×

Stainless Vs. Titanium Kitchen Appliances

There are a number of kitchen appliances that can be made using both stainless steel and titanium, including refrigerators, electric and gas ranges and dishwashers. Stainless steel is an iron alloy that contains a minimum of 10.5 percent chromium.

There are a number of kitchen appliances that can be made using both stainless steel and titanium, including refrigerators, electric and gas ranges and dishwashers. Stainless steel is an iron alloy that contains a minimum of 10.5 percent chromium. Other elements such as nickel, molybdenum, copper, carbon and nitrogen, are added to the alloy to give it specific properties such as the extent of its resistance to oxidation and corrosion. Sometimes, titanium is used in stainless steel. Titanium is a durable, lightweight element that is metallic and silvery in color. In appliances, titanium appears in alloyed form, as either titanium dioxide or titanium titania. Both stainless steel and titanium have their advantages and disadvantages when it comes to using, cleaning and purchasing kitchen appliances.

Fingerprints

Some kitchen appliances, such as refrigerators, are used or opened multiple times in a day. This is especially true of families with children. The appearance of fingerprints is thus a common occurrence with both titanium and stainless steel kitchen appliances. According to LAtimes.com, however, genuine stainless steel appliances tend to show fingerprints more readily and more distinctly. While this may not seem like a big problem, the process of removing those fingerprints from stainless steel can be quite difficult.

Cleaning

Stainless steel appliances are known for their durability and resistance to corrosion. And while scratches in the metal can be easily sanded away, fingerprints may prove more difficult to remove. In general, stainless steel needs to be cleaned with warm water and a mild detergent (or an ammonia-based surface cleaner) and then rinsed and dried thoroughly (despite its name, stainless steel can in fact become “stained” with rust). Fingerprints and smudge marks have become such a problem with stainless steel appliances that products specifically designed to remove them are now on the market. While titanium appliances show fingerprints less and are generally easier to clean, their surfaces can peel off when scratched, and are less durable.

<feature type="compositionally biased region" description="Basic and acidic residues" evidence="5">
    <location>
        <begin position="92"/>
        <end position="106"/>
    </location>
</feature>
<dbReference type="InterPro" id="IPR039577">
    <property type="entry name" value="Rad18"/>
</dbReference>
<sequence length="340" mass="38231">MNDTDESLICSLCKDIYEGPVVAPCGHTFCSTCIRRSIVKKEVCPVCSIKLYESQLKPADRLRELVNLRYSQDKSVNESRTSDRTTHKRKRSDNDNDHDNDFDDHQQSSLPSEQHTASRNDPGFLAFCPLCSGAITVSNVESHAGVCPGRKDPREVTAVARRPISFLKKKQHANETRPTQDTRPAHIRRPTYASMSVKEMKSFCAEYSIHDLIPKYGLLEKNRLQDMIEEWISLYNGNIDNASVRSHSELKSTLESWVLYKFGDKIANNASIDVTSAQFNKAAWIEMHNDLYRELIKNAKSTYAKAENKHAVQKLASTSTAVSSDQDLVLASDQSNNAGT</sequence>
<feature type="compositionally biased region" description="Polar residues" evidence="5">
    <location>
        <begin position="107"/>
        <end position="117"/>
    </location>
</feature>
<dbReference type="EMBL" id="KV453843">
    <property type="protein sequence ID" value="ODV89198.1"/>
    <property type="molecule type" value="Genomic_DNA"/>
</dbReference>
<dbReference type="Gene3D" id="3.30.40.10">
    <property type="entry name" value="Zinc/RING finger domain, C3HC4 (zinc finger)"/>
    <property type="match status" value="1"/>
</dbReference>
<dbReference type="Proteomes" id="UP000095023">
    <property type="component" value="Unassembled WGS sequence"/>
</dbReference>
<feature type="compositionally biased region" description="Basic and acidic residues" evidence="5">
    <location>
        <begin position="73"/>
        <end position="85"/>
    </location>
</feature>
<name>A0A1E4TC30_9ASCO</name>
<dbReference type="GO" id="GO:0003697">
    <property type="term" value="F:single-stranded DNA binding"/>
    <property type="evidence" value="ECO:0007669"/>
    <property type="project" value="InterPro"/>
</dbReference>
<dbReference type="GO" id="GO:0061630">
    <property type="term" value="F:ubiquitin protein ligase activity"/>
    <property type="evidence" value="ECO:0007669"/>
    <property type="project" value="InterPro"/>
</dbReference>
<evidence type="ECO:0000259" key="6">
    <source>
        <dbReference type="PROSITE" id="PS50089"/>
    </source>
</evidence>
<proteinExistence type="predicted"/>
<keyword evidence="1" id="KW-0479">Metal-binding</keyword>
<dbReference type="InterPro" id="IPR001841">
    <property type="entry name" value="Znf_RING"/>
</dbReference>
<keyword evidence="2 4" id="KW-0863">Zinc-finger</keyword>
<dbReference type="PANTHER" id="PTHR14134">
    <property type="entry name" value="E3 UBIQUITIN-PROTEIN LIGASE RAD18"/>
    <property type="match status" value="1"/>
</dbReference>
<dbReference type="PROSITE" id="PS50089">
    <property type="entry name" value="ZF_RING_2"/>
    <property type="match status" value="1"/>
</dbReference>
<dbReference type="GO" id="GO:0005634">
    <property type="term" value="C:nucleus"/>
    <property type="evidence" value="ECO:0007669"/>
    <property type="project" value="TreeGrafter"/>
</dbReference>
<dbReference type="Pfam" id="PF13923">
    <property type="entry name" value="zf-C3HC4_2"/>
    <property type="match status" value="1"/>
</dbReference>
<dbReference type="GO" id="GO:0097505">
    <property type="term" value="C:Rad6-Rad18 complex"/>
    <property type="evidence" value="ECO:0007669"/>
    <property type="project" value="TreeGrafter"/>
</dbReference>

Magnetism

Certain types of stainless steel are not magnetic. While this does not seem like it should affect the quality of kitchen appliances, when considering refrigerators, magnetism becomes extremely important. For many families, the refrigerator is a communication board. Magnet collections decorate refrigerator surfaces, but also hold up phone numbers, important dates, report cards and artwork. Titanium alloys that are used in kitchen appliances are magnetic, though their magnetism is not incredibly powerful (strong magnets must be used).

Cost

In general, stainless steel kitchen appliances are more expensive than their titanium counterparts. For example, while the average cost of a titanium refrigerator is roughly $1000 on BizRate.com, the average cost of a stainless steel refrigerator is around $2000. Also, stainless steel weighs more than titanium, which makes stainless steel appliances more expensive to ship.

Popularity

Due to their high-cost and susceptibility to smudging, consumers are starting to turn away from the ever-popular stainless steel appliances. Titanium, and other alloys, which are considered faux stainless, are becoming more and more popular, according to LAtimes.com.

Continue Reading